The Brazilian commander of the Army praised the military coup of 1964 and said the service was proud of its past.
In a message released through the Army’s Internet site and read in military barracks General Francisco Roberto de Albuquerque said the "Army is proud of its past because in it were born and consolidated the values and principles of the institution".
On March 31, 1964 Army troops from the states of São Paulo and Minas Gerais led a military coup which forced elected President João Goulart to abandon the country and exile in Uruguay.
"March 31 really belongs to the best fatherland history and we look at it under the prism of immutable values belonging to our land force and the dynamics of the time", said the release by General Albuquerque whose content was criticized by several human rights organizations.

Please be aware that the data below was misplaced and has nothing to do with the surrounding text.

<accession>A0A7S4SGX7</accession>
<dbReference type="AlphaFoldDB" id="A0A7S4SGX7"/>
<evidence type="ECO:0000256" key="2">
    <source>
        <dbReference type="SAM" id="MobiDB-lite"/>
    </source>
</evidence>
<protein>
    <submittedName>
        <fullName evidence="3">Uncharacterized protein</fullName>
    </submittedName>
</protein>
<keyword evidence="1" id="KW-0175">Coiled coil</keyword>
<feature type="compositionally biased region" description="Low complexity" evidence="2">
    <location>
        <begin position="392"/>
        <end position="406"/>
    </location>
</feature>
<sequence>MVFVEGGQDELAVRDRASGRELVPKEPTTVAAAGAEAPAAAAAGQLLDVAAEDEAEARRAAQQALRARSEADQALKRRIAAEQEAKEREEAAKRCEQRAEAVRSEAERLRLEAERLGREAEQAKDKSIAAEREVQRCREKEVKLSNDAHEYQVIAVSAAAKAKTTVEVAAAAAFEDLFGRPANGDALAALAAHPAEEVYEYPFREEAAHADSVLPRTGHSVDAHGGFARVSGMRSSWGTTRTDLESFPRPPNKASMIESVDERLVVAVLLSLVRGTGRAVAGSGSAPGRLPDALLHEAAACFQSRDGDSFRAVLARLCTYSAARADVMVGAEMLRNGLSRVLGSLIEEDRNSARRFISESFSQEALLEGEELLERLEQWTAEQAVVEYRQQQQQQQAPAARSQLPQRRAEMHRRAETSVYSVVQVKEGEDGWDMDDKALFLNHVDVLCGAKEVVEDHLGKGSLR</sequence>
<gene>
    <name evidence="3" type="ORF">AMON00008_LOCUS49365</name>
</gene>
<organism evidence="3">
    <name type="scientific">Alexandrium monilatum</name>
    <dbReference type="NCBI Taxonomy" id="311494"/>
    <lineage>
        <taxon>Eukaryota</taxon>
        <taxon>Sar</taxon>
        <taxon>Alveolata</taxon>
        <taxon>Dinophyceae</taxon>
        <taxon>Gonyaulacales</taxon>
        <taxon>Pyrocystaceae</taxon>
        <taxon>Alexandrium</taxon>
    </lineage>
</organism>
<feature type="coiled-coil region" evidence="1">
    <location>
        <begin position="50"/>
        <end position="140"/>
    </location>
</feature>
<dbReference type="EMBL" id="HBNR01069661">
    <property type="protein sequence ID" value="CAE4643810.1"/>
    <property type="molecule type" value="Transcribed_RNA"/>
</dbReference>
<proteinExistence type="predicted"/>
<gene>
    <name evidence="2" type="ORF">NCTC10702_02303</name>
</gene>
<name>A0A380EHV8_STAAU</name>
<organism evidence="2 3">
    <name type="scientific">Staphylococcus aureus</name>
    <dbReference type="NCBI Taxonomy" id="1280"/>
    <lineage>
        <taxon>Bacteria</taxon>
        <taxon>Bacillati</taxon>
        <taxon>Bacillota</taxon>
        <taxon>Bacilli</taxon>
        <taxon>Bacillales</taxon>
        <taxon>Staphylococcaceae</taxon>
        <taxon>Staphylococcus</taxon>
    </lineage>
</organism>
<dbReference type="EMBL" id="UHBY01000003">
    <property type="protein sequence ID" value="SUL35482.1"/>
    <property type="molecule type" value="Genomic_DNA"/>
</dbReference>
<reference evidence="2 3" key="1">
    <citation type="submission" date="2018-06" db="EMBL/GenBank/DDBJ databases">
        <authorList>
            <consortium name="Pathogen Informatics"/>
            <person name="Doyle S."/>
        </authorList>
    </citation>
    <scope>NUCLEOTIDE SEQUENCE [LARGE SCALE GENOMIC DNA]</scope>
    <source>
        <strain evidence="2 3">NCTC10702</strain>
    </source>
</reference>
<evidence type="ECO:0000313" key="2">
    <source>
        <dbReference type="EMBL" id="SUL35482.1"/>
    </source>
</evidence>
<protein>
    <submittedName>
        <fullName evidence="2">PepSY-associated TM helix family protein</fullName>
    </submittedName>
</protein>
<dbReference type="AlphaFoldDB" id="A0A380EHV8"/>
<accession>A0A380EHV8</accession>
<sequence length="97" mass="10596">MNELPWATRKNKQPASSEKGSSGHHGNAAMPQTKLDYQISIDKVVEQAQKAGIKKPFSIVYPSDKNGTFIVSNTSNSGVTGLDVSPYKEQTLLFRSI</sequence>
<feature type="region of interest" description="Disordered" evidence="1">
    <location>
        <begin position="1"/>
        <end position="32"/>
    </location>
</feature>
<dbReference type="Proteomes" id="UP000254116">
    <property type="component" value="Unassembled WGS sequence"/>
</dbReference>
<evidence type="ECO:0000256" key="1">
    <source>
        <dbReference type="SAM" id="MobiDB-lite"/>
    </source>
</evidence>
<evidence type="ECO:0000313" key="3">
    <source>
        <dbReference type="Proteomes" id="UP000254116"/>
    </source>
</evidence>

On April 1st, 1964, the Brazilian Congress declared the presidency vacant and the military took full control of the situation for the following 21 years, with five generals succeeding in the post as head of state.
The Army commander added that those events belong to history and public memory, "dignified at the time by the undisputed popular support".
During those two decades Brazil underwent a significant industrialization process with massive investment in infrastructure and expansion of agribusiness.
But as in the rest of Latinamerican military dictatorships dissidents were persecuted and in many cases eliminated, human rights abused, only political organizations and unions authorized by the regime could function, the press and cultural expression suffered censorship and universities intervened or self regulated.
Ousted President Goulart, a rich cattle farmer from Rio Grande do Sul was accused of being an infiltrated "communist" agent for promoting a very tepid land distribution program among peasants and for trying to double royalties paid by US companies that controlled iron ore exports.
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